5. Spread batter in pie crust. (Please note: this recipe is for a 9.75-inch standard pie dish. If you are using a store-bought crust say from the freezer section, the crust may be smaller. If this is the case, fill the crust near the top, but if you have extra batter, just leave it out.)
    6. Bake for 60-90 minutes (if you use a smaller 9-inch crust and leave out the extra batter, it will be about 60 minutes, if you use a deep-dish, larger pie crust, it will take more like 90 minutes). When you nudge the pie dish in the oven, the middle should still jiggle just a little bit. If the top and crust are getting too brown, lightly cover with foil while the pie finishes baking.
    7. Cool on a wire rack for at least 30 minutes before eating. Store at room temperature, covered, and warm leftover slices in the microwave for 12-15 seconds.
    Notes
    Whipped cream or ice cream go great with this pie!

    homemade pie crust recipe by kate lebo
    All-Butter Crust
     
    From "Pie School: Lessons in Fruit, Flour and Butter" by Kate Lebo. Reprinted with permission.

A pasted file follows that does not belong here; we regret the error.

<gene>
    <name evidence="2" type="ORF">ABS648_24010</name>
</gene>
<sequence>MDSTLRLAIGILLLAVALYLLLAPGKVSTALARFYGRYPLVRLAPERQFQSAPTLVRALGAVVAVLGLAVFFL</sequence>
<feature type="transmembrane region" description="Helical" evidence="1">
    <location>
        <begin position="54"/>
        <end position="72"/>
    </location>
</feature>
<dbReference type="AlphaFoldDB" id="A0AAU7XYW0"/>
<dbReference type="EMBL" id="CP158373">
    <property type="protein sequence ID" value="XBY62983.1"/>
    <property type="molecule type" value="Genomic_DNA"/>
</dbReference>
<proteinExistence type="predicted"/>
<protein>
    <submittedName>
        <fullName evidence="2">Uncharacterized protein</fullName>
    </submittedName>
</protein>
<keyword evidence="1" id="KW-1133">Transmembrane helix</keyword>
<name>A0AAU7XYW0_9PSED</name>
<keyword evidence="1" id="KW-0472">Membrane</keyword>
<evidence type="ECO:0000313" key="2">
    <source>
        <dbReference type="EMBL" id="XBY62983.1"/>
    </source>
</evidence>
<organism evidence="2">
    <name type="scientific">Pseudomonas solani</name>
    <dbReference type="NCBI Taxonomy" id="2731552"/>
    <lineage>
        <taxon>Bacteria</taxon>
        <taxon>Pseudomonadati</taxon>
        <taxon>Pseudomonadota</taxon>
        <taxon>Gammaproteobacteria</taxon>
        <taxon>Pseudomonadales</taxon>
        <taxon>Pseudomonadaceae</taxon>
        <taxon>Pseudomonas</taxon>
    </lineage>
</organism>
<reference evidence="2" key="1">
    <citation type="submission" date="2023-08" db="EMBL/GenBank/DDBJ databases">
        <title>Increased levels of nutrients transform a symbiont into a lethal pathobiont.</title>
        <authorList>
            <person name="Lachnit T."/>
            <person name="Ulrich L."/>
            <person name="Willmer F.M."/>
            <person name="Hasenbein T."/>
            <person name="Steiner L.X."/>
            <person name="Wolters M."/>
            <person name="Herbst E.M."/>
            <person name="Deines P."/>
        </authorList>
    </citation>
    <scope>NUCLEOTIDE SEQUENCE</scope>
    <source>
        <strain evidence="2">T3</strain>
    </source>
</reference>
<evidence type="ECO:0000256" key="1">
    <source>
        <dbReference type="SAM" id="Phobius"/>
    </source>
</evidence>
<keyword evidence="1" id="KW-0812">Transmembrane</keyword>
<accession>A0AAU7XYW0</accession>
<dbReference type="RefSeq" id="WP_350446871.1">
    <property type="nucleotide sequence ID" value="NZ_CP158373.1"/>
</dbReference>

Author:
    Ingredients
    • 2½ cups flour
    • 1 tablespoon sugar
    • 1 teaspoon salt
    • 1 cup (2 sticks) well-chilled unsalted butter
    Instructions
    1. Fill a spouted liquid measuring cup with about 1½ cups of water, plop in some ice cubes, and place it in the freezer while you prepare the next steps of the recipe. The idea is to have more water than you need for the recipe (which will probably use ½ cup or less) at a very cold temperature, not to actually freeze the water or use all 1½ cups in the dough.
    2. In a large bowl, mix the flour, sugar, and salt. Cut ½- to 1-tablespoon pieces of butter and drop them into the flour. Toss the fat with the flour to evenly distribute it.
    3. Position your hands palms up, fingers loosely curled. Scoop up flour and fat and rub it between your thumb and fingers, letting it fall back into the bowl after rubbing. Do this, reaching into the bottom and around the sides to incorporate all the flour into the fat, until the mixture is slightly yellow, slightly damp. It should be chunky—mostly pea-size with some almond- and cherry-size pieces. The smaller bits should resemble coarse cornmeal.